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Nigel Slater’s Goat Cheesecake and Gooseberry Pudding Recipes | Food

WWhile impatiently waiting for the red and black currants to appear in large quantities and at a reasonable price, I instead make the traditional juice-infused gooseberry summer puddings. The first of our short season summer fruits, their exceptional pungency is welcome but can be softened with a little honey and a drizzle of elderflower syrup. My inclination is to serve them a certain version with a pitcher of cream – in fact I’d call it essential. Gooseberries, whether in a pie or a crumble, beg for cream instead of spicier crème frache or yogurt – that’s why they’re such a blissful fool.

The color of such desserts, fools, ice cream and this version of summer pudding is soft and reminiscent of a midsummer afternoon spent in the shade of a tree’s fanning canopy. You can top this with a pinch of mint sugar, which not only adds a splash of greenery, but also adds a touch of sweetness to those who need it. I bring the pudding to the table with a jug of warm gooseberry juice sweetened with honey and also a jug of cream.

The light green theme continues with the olive paste used to fill puff pastry tarts and their load of warm goat cheese. I chose to keep this recipe vegetarian, but you can add a few anchovy fillets—four is plenty—if you fancy something a little more spicy. The pasta is not only good for this, but also to serve with ravioli or, with a little more olive oil, as a dressing for pappardelle or other ribbon pastas.

A bowl with the olive paste is a very handy thing to keep in the fridge. Here at home, the delicious, citrus-and-salt paste is used as a dip for radishes and a spread for carta de musica – the wafer-thin Italian crispbread – oatcakes and the like, but it also makes a deeply fragrant dressing for warm new potatoes for a salad.

Goat cheese and green olive tarts

You can prepare the olive paste for these tarts in advance, but you can also roll, cut and score the tart pans. They can be kept in the fridge for a few hours until ready to bake. Makes 6 thin cakes

For the cakes:
flour to dust
puff pastry 240g
egg 1, beaten
goat cheese 180 g, soft

For the pasta:
green olives 200 g, stoned
basil 25g, leaves and stems
olive oil 75g
lemon 1

Line a baking tray with baking paper. Preheat the oven to 220C/gas mark 8.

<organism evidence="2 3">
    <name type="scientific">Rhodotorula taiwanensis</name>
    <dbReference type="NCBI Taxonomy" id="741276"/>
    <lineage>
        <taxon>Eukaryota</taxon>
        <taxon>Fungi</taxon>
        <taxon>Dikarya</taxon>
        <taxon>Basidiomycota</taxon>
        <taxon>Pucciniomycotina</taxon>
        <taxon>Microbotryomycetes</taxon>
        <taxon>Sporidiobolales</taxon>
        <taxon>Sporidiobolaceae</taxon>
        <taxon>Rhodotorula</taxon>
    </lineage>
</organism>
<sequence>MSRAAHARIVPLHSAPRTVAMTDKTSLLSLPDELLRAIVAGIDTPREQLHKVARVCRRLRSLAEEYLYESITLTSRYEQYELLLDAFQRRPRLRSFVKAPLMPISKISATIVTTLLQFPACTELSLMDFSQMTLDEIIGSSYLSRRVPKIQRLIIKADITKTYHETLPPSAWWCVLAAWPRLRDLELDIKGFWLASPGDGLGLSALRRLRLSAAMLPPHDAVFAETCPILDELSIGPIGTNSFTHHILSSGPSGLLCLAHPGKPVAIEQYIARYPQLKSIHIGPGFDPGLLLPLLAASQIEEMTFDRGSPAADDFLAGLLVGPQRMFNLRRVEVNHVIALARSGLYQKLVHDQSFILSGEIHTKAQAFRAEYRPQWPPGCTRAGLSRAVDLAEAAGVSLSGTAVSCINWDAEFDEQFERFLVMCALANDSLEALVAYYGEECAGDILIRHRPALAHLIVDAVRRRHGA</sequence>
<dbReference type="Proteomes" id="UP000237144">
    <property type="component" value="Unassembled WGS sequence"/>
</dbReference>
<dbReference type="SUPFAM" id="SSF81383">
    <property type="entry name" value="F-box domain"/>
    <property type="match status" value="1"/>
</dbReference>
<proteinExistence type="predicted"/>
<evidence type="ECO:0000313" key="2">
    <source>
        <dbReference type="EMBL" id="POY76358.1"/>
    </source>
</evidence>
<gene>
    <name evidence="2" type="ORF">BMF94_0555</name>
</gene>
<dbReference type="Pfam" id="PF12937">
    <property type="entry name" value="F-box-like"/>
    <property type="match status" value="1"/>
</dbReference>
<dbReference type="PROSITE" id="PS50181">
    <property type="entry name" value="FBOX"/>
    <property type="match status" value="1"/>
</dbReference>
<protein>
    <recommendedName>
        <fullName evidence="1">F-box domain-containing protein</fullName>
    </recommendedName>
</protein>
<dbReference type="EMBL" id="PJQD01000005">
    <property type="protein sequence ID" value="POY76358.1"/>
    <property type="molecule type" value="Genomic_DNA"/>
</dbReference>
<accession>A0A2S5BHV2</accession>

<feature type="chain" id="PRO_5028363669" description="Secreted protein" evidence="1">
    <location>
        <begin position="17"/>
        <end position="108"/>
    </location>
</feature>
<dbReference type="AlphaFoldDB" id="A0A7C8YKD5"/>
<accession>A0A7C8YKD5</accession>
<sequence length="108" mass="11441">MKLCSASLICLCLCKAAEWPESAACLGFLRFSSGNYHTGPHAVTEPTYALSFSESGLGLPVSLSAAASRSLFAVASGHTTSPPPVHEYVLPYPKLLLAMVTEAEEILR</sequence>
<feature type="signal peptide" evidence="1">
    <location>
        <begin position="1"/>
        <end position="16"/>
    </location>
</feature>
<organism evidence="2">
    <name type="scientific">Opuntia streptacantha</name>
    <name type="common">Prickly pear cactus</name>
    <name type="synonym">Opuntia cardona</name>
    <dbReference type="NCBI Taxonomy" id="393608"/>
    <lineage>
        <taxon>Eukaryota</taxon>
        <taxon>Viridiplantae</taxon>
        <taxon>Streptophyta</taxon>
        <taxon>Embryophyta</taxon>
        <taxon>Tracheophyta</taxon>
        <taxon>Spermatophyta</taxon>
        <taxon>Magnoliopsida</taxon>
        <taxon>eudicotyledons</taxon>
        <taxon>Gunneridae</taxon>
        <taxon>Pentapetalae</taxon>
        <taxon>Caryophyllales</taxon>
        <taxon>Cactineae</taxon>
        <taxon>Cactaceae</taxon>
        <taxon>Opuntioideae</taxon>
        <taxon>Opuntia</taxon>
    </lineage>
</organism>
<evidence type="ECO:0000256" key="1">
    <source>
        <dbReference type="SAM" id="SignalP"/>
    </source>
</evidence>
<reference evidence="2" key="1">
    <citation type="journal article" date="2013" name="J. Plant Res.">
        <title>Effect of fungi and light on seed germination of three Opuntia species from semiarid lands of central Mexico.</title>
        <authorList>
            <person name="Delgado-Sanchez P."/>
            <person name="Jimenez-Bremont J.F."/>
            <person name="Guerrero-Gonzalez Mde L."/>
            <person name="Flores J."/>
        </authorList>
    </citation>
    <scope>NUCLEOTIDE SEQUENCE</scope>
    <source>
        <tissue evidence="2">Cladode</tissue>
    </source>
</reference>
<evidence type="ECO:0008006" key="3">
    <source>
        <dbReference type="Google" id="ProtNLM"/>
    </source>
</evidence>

Lightly flour the work surface and roll out the dough into a 30 x 22 cm rectangle. Keep the long side facing you.

Cut the puff pastry into 6 rectangles measuring approximately 15 cm x 7 cm. (In other words, cut the long side in half, then cut lengthwise into 3.) Place the dough rectangles on the baking sheet and score a rectangle in each, 1cm from the edge. Be careful not to cut through the dough all the way to the baking sheet.

Brush the outer edge of each piece of dough with a little beaten egg, making sure it doesn’t run down the sides – this will prevent the dough from rising. Bake for 10 minutes in the preheated oven.

Make the olive paste: place the olives in the bowl of a food processor, add the basil leaves and their stalks and the olive oil. Grate the zest of the lemon and add to the bowl, squeeze the lemon and add the juice. Process into a thick paste.

With the dough out of the oven, use the back of a spoon to gently press down the center, notched rectangle of dough on each pie. Place 3 tablespoons of the olive paste in each of the wells.

Cut the goat cheese into thick slices and place 2 or 3 on top of each pie. Bake for another 10 minutes or until the cheese begins to melt. Eat hot.

gooseberry pudding

A touch of sweetness: gooseberry pudding.
A touch of sweetness: gooseberry pudding. Photo: The Observer

A chilled green summer pudding whose juices are warmed and sweetened with honey. I sometimes add a dash of mint sugar to the pale surface of the pudding — caster and mint leaves blended into a verdant green — and always serve them with a pitcher of cream or chilled custard — absolutely essential in my book.

Makes 4 individual puddings

gooseberries 850g
water 200ml
Elderflower Syrup 3 tablespoons
White bread 6 thin slices
honey 2 tablespoons

For the mint sugar (optional):
caster sugar 3 tablespoons
mint leaves 12, average

You will also need 4 deep porcelain dishes with a diameter of 8 cm and some transparent kitchen foil.

Remove the stems and dried flowers from the gooseberries, place the fruit in a stainless steel or enamelled pan with water and bring to a boil. Reduce the heat and let the fruit cook for 5-7 minutes or until the fruit is opaque and soft. Remove from heat and stir in the elderflower syrup.

Line the insides of the ramekins with plastic wrap with enough overhang to fold over the top once filled with bread and fruit. Cut out 8 discs from the bread using an 8cm cookie cutter and place 1 in the bottom of each of the four 8cm molds. Reserve the rest.

Cut the remaining loaf into 2cm wide rectangles and use to line the sides of the ramekins, trimming if necessary. Fill the loaf-lined ramekins with the gooseberries – wrap them tightly to collect any extra juice – and place the reserved discs on top. Press down with a spoon to saturate the loaves with juice. Fold over the overhanging foil and place each dish on a baking sheet. Place a second sheet and a heavy weight on top and refrigerate overnight.

The next day, heat the reserved juice (there should be about 200 ml) in a saucepan and stir in the honey. Turn the puddings from their dishes into serving bowls or deep plates. Remove the film, spoon the heated juice over the pudding and serve with cream or custard.

To make the mint sugar topping, grind the sugar and mint in a food processor until the sugar is bright green. Sprinkle over the pudding as you bring it to the table.

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